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Author Topic: Warning for Toledo and South County Water users: DO NOT DRINK THE WATER!  (Read 36436 times)

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SidecarFlip

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Without pointing fingers directly, a particular farmer who farms a slice of land adjacent to our property decided to literally spread a thick layer of cow dung on his slice.  That slice borders a drain that drains into the Raisin and of course the Raisin drains into LE.  Under Michigan GAMP, when you spread manure, it has to be incorporated into the soil within 48 hours from the time it's spread and it cannot be spread within 150 feet of any waterway (drains are considered waterways).

This idiot (I use that term lightly) let the crap lay on the surface for over a week and spread it not only right up against the drain, but flung it IN the water and flung it in my hayfield (I don't want or need cow crap in my alfalfa). 

I called the State of Michigan and they came out and explained to this idiot the proper way to incorporate manure and the rules governing it's incorporation.  However, the GAMP guidelines are entirely voluntary so this idiot can do it again next year.

That stuff has to stop and farmers have to take responsibility for their actions, if they don't, users of LE water will be consuming who knows what in the future.

People are so stupid and regulations are so lax.  Amazing.
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BigRedDog

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Without pointing fingers directly, a particular farmer who farms a slice of land adjacent to our property decided to literally spread a thick layer of cow dung on his slice.  That slice borders a drain that drains into the Raisin and of course the Raisin drains into LE.  Under Michigan GAMP, when you spread manure, it has to be incorporated into the soil within 48 hours from the time it's spread and it cannot be spread within 150 feet of any waterway (drains are considered waterways).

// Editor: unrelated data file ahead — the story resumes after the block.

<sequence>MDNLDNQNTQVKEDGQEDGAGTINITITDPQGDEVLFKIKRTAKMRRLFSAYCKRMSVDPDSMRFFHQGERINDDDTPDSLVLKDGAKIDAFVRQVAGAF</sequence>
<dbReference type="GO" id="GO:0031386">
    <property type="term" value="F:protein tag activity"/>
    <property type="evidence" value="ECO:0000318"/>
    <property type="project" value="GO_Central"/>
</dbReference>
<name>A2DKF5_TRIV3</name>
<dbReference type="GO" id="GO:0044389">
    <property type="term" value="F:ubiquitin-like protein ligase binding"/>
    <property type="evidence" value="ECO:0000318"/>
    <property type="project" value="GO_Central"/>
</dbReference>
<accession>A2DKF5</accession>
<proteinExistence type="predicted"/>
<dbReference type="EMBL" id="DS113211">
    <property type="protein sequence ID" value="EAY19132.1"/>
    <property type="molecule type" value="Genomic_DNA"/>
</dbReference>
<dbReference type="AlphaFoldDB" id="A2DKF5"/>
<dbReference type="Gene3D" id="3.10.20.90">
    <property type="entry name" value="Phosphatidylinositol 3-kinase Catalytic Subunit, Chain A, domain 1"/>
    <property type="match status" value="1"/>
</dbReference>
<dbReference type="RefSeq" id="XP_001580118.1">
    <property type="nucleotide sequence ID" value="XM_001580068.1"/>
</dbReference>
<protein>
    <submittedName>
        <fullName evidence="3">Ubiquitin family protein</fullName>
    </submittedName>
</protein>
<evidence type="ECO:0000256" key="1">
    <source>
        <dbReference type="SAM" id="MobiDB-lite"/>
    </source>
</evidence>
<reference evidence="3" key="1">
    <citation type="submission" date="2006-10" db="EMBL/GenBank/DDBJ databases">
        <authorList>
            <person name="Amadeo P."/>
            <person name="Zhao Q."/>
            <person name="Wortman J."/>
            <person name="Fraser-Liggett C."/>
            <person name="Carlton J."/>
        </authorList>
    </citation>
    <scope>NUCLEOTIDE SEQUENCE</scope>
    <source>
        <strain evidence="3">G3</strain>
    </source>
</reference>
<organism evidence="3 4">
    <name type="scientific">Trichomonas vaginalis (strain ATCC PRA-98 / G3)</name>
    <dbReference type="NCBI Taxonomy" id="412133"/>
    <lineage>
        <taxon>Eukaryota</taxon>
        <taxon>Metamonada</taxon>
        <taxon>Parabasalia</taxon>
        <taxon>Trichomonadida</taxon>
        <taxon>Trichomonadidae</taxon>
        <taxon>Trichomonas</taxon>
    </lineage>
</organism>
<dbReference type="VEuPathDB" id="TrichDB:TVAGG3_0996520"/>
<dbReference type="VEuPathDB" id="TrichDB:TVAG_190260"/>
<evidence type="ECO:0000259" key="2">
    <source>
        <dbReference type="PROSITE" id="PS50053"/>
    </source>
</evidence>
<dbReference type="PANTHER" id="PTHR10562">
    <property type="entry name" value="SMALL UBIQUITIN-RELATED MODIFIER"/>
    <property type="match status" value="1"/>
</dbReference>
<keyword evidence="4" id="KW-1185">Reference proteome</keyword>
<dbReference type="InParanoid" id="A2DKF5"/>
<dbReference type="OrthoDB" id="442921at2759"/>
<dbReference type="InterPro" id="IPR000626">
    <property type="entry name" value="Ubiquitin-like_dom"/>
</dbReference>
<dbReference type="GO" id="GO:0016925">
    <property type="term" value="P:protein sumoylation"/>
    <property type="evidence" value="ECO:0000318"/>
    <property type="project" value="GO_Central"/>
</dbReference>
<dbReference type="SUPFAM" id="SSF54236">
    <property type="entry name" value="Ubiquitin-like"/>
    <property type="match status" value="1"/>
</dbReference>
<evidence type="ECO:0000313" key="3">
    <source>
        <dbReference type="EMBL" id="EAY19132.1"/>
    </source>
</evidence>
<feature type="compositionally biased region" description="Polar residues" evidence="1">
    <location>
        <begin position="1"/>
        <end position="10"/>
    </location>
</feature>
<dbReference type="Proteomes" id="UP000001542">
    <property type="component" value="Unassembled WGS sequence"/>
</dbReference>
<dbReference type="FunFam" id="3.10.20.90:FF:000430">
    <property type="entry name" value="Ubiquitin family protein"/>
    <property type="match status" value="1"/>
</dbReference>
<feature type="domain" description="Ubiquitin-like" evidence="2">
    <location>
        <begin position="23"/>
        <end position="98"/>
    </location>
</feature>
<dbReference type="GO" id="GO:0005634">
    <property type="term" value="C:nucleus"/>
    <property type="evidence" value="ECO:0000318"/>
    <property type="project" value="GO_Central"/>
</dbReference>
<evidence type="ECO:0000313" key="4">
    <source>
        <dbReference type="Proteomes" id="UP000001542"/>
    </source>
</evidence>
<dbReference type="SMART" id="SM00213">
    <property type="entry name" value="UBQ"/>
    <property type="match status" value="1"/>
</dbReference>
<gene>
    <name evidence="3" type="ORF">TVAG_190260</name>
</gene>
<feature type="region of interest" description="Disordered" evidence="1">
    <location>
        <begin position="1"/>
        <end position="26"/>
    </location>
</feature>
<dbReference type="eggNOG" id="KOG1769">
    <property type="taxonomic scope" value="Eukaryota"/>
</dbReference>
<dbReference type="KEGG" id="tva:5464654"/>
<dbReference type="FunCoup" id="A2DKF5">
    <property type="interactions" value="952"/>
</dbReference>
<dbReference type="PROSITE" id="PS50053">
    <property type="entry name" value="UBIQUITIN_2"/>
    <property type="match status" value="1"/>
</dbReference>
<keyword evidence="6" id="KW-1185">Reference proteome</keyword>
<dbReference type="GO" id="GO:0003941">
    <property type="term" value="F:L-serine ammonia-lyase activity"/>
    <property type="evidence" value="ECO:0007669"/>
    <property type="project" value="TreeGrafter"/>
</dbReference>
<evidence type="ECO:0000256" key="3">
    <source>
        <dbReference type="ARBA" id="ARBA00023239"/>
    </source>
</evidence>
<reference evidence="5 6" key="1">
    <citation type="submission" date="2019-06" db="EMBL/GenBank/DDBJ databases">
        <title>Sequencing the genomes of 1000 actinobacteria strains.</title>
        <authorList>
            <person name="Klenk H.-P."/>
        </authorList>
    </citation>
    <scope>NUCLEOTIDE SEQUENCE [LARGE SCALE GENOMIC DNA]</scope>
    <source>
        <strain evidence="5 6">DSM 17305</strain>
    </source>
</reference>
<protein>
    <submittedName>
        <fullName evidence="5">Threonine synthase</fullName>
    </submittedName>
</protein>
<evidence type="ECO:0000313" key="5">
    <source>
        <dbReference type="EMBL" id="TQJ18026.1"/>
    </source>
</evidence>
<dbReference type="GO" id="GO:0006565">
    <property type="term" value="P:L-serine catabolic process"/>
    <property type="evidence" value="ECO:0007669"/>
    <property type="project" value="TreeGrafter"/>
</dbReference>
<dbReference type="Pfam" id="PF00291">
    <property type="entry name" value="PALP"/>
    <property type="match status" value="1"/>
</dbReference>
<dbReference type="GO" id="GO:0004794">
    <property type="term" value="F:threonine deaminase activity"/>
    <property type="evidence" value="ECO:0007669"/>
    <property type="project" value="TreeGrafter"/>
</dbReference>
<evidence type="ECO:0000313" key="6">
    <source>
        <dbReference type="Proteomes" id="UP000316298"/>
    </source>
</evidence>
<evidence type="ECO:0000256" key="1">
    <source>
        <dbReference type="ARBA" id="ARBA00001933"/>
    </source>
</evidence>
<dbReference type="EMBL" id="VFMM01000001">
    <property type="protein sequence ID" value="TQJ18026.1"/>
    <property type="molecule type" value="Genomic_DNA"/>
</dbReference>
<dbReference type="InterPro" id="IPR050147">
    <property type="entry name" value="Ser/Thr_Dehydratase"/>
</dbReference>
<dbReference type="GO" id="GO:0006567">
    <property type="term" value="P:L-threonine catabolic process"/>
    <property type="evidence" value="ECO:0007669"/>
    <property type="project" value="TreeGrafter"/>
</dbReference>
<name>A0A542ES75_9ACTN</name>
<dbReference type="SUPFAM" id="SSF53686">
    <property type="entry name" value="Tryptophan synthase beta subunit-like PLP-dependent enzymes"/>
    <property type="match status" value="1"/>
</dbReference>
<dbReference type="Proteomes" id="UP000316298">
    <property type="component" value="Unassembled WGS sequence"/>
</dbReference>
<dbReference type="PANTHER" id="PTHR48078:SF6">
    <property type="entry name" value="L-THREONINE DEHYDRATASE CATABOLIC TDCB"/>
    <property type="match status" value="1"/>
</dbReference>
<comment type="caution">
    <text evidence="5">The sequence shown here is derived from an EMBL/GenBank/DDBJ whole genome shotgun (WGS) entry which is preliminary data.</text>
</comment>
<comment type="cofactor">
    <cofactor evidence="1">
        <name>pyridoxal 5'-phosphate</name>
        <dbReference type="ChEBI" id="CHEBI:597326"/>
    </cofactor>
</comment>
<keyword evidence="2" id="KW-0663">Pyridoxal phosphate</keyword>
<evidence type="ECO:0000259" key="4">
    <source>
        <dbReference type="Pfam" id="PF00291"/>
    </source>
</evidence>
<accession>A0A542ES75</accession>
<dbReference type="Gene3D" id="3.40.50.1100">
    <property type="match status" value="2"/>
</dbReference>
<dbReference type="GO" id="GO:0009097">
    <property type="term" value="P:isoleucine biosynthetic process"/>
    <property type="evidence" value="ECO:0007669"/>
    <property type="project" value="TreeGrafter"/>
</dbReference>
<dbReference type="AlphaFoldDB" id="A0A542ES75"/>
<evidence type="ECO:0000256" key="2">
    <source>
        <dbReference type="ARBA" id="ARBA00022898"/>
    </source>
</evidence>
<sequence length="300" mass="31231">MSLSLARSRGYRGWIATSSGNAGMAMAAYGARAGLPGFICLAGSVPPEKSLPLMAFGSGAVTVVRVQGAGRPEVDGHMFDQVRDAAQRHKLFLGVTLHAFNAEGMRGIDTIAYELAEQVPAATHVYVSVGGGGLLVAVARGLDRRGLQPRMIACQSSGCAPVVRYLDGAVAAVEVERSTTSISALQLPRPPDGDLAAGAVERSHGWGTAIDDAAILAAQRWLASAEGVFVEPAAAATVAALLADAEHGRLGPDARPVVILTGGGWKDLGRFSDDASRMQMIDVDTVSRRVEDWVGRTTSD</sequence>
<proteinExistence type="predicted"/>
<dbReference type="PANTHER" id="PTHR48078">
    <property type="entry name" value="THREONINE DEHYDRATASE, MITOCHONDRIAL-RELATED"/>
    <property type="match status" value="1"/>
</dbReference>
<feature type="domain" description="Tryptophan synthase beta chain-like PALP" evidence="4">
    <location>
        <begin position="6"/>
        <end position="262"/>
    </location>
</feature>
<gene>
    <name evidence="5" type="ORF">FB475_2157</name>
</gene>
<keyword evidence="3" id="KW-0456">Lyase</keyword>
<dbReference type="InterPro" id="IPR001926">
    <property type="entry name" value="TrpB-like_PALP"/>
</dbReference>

This idiot (I use that term lightly) let the crap lay on the surface for over a week and spread it not only right up against the drain, but flung it IN the water and flung it in my hayfield (I don't want or need cow crap in my alfalfa). 

I called the State of Michigan and they came out and explained to this idiot the proper way to incorporate manure and the rules governing it's incorporation.  However, the GAMP guidelines are entirely voluntary so this idiot can do it again next year.

That stuff has to stop and farmers have to take responsibility for their actions, if they don't, users of LE water will be consuming who knows what in the future.

People are so stupid and regulations are so lax.  Amazing.





Obviously voluntary compliance is not working and isn't going to work.  Everyone thinks it's a great idea for their neighbors to comply with 'the rules' while they squeeze out a few extra dollars by actions like you mention above. 

The rules need some bite and they need to be applied to a few before the rest will all fall into compliance.  They can have all the campaigns and requests for 'voluntary' compliance they want but it's not going to change things. 
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SidecarFlip

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I saw video of the Maumee flowing through Toledo a few nights ago.  Nasty and green!!!